• First dose: 2 mg SL.  Dose may take several minutes to dissolve.
  • Reassess in 2 hours. If patient improved but still in withdrawal, give another 2 mg to take in office or at home.  Maximum dose first day should be 4 mg.
  • Reassess daily, monitor in person if possible, or by phone, for withdrawal, but more importantly for sedation and falls. Increase dose by 2 mg at each visit if patient reports withdrawal symptoms, cravings or opioid use.  Each dose increase should increase duration of relief from withdrawal/cravings.
  • Optimal maintenance dose is 4-16 mg.  The optimal dose should relieve withdrawal symptoms and cravings for 24 hours, without causing significant sedation or other side effects.
  • If feasible, at the beginning of therapy Suboxone should be dispensed daily under observation by the pharmacist. This is particularly important if the patient has been accessing opioids from other sources.  If the patient is unable to attend daily because of limited mobility or other factors, then the physician should arrange supervised dispensing at home by a nurse or reliable relative.  Take-home doses may be prescribed once the patient is at an optimal dose and has stopped all unauthorized opioid use. 
  • The physician should arrange frequent office visits for counseling and urine drug screen monitoring.


Benzodiazepines and the elderly


Rationale for Benzodiazepine Tapering in the elderly

Physicians should attempt to taper benzodiazepines with most of their elderly patients.  Benzodiazepines increase the risk of falls, hip fractures and motor vehicle accidents in the elderly.  They can also interfere with cognition and contribute to fatigue and depression.  Geriatricians advise that benzodiazepines should be tapered before making a diagnosis of dementia.  Even in patients who do not have any apparent adverse effects, a trial of tapering should be considered.  Tapering will reduce the risk of future adverse events, and patients and family members often observe an improvement in mood, alertness and function with tapering.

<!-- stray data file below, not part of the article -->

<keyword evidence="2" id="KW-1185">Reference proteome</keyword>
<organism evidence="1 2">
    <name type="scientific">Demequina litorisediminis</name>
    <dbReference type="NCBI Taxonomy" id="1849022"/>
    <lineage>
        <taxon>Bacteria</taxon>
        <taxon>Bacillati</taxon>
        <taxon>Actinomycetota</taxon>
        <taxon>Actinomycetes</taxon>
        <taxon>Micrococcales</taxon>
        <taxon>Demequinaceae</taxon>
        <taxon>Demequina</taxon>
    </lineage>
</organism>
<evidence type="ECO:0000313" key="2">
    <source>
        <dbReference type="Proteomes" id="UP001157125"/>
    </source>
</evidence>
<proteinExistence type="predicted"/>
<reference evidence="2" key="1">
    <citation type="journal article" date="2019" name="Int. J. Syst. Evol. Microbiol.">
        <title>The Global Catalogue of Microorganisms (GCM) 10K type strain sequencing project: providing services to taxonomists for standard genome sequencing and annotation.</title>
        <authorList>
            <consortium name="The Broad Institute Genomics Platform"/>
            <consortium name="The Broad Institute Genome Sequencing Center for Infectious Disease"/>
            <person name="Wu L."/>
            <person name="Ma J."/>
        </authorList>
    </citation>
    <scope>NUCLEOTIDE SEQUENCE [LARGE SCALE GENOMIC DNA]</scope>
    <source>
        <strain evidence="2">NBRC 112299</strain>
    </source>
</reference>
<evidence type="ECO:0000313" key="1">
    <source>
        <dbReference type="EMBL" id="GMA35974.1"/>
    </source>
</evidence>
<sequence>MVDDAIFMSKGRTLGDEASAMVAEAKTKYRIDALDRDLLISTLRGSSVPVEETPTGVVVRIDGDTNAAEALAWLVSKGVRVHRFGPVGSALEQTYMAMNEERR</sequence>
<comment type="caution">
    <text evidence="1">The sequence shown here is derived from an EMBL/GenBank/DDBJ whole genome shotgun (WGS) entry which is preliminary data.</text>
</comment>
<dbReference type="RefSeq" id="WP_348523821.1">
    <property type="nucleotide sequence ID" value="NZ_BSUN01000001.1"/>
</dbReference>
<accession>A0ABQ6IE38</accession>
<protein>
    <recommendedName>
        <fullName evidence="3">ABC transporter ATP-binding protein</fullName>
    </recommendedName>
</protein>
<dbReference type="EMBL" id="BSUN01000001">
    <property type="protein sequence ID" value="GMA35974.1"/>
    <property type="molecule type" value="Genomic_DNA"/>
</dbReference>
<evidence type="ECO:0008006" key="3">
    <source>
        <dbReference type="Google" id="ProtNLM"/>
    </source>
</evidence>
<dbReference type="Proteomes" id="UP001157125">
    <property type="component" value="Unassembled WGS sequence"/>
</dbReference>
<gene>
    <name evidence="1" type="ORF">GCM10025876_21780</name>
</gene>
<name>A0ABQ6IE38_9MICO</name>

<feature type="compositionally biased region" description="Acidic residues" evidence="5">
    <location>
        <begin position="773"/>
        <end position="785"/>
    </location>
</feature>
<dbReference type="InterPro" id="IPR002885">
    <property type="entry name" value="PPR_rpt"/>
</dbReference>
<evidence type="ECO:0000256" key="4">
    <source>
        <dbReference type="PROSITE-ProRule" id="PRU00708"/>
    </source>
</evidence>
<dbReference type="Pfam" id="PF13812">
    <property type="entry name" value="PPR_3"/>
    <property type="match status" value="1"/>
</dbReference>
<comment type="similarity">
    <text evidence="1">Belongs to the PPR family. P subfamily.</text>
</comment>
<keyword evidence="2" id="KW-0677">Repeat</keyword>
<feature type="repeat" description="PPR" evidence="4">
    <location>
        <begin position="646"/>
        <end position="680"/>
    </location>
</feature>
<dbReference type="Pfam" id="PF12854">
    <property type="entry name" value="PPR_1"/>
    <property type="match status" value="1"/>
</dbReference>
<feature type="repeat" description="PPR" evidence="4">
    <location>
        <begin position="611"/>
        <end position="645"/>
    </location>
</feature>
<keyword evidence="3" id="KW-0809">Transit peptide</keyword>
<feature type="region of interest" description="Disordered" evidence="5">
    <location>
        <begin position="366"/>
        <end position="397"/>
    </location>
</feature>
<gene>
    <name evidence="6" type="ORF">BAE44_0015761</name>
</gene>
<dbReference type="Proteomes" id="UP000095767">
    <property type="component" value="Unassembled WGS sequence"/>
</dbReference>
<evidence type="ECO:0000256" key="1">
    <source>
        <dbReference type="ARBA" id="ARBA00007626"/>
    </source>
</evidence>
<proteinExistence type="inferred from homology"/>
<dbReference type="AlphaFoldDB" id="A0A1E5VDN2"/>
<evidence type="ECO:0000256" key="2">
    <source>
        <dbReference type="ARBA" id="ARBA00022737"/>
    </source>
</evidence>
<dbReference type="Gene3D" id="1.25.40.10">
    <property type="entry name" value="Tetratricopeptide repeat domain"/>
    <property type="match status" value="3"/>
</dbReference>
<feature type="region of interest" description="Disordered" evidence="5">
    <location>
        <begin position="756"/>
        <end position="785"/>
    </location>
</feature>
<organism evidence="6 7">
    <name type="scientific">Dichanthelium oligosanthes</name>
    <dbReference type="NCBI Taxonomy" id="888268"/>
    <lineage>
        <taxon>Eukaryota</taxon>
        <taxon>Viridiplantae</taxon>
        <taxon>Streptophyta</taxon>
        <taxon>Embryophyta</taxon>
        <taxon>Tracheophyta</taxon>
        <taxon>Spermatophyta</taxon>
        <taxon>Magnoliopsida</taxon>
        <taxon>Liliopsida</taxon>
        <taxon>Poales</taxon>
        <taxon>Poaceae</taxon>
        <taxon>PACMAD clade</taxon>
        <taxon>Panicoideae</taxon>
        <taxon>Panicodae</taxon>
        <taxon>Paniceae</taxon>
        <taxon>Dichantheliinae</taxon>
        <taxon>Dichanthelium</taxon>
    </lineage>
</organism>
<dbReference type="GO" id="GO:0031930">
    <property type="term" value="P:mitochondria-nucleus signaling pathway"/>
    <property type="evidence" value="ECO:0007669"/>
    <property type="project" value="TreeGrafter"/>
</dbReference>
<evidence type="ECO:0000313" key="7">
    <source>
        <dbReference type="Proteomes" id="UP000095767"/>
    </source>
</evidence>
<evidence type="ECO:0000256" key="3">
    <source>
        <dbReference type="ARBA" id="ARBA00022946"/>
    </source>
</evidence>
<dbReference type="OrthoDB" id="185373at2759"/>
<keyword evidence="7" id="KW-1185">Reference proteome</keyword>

Benzodiazepine withdrawal


Time course

  • Onset 2-4 days after abrupt cessation
  • May take weeks or months to resolve

Symptoms and signs

  • Anxiety-related symptoms (panic, irritiability,
    poor concentration)
  • Neurological symptoms (dysperceptions,
    tinnitus, déjà vu)
  • Sweating, tremor usually not seen except with
    sudden cessation of high doses


  • Abrupt cessation of high doses (50 mg of diazepam/day or equivalent) can cause acute hypertension, seizures, delirium

Effect on sleep

  • Rebound insomnia (vivid dreams, fitful sleep)
  • Takes several weeks to resolve


****Approach to patient reluctance or resistance to tapering


Explain that:

  • Tapering will improve the patient’s mood, and function, and will reduce the risk of adverse effects
  • The patient will help the physician decide the rate of the taper, and it will be slowed, halted or reversed if the patient experiences difficulties.



  • Safest to taper with the patient’s current benzodiazepine
  • Although it is common practice to taper with a long acting benzodiazepine such as diazepam, diazepam can cause prolonged sedation in the elderly and increases the risk of falls.

Adjunctive medication

  • Do not use other medications to assist with the taper
  • Atypical antipsychotics are commonly used off-label for sleep, but they can cause arrhythmias and sudden death in the elderly

Dosing interval